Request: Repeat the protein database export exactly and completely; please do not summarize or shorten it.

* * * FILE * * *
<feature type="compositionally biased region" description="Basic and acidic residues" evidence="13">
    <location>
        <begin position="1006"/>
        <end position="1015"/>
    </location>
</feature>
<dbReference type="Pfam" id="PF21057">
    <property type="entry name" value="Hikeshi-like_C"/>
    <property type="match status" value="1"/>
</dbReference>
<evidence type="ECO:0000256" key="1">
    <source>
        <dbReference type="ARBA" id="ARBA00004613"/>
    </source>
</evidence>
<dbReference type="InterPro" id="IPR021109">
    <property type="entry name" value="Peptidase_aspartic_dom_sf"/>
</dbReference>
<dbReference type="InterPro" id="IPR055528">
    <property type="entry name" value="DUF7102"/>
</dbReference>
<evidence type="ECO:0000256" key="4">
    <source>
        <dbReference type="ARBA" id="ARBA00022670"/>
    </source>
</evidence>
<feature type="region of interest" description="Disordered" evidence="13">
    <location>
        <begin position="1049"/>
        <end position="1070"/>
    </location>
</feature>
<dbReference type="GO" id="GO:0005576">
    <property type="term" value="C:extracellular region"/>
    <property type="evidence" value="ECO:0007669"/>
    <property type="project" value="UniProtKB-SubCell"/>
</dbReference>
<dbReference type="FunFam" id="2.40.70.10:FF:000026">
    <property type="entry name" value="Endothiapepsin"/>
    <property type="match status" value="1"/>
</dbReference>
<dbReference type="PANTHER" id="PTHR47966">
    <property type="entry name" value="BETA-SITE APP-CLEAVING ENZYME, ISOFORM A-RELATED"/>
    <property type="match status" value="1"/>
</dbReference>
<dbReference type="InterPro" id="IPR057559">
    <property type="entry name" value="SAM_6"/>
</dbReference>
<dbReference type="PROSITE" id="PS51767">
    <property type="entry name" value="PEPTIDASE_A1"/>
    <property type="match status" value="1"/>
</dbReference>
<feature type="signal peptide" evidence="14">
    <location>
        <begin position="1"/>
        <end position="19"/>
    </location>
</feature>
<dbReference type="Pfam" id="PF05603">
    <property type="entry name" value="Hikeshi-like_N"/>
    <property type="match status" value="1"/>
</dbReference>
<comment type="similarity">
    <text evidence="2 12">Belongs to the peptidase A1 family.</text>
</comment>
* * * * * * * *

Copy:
<feature type="compositionally biased region" description="Basic and acidic residues" evidence="13">
    <location>
        <begin position="1006"/>
        <end position="1015"/>
    </location>
</feature>
<dbReference type="Pfam" id="PF21057">
    <property type="entry name" value="Hikeshi-like_C"/>
    <property type="match status" value="1"/>
</dbReference>
<evidence type="ECO:0000256" key="1">
    <source>
        <dbReference type="ARBA" id="ARBA00004613"/>
    </source>
</evidence>
<dbReference type="InterPro" id="IPR021109">
    <property type="entry name" value="Peptidase_aspartic_dom_sf"/>
</dbReference>
<dbReference type="InterPro" id="IPR055528">
    <property type="entry name" value="DUF7102"/>
</dbReference>
<evidence type="ECO:0000256" key="4">
    <source>
        <dbReference type="ARBA" id="ARBA00022670"/>
    </source>
</evidence>
<feature type="region of interest" description="Disordered" evidence="13">
    <location>
        <begin position="1049"/>
        <end position="1070"/>
    </location>
</feature>
<dbReference type="GO" id="GO:0005576">
    <property type="term" value="C:extracellular region"/>
    <property type="evidence" value="ECO:0007669"/>
    <property type="project" value="UniProtKB-SubCell"/>
</dbReference>
<dbReference type="FunFam" id="2.40.70.10:FF:000026">
    <property type="entry name" value="Endothiapepsin"/>
    <property type="match status" value="1"/>
</dbReference>
<dbReference type="PANTHER" id="PTHR47966">
    <property type="entry name" value="BETA-SITE APP-CLEAVING ENZYME, ISOFORM A-RELATED"/>
    <property type="match status" value="1"/>
</dbReference>
<dbReference type="InterPro" id="IPR057559">
    <property type="entry name" value="SAM_6"/>
</dbReference>
<dbReference type="PROSITE" id="PS51767">
    <property type="entry name" value="PEPTIDASE_A1"/>
    <property type="match status" value="1"/>
</dbReference>
<feature type="signal peptide" evidence="14">
    <location>
        <begin position="1"/>
        <end position="19"/>
    </location>
</feature>
<dbReference type="Pfam" id="PF05603">
    <property type="entry name" value="Hikeshi-like_N"/>
    <property type="match status" value="1"/>
</dbReference>
<comment type="similarity">
    <text evidence="2 12">Belongs to the peptidase A1 family.</text>
</comment>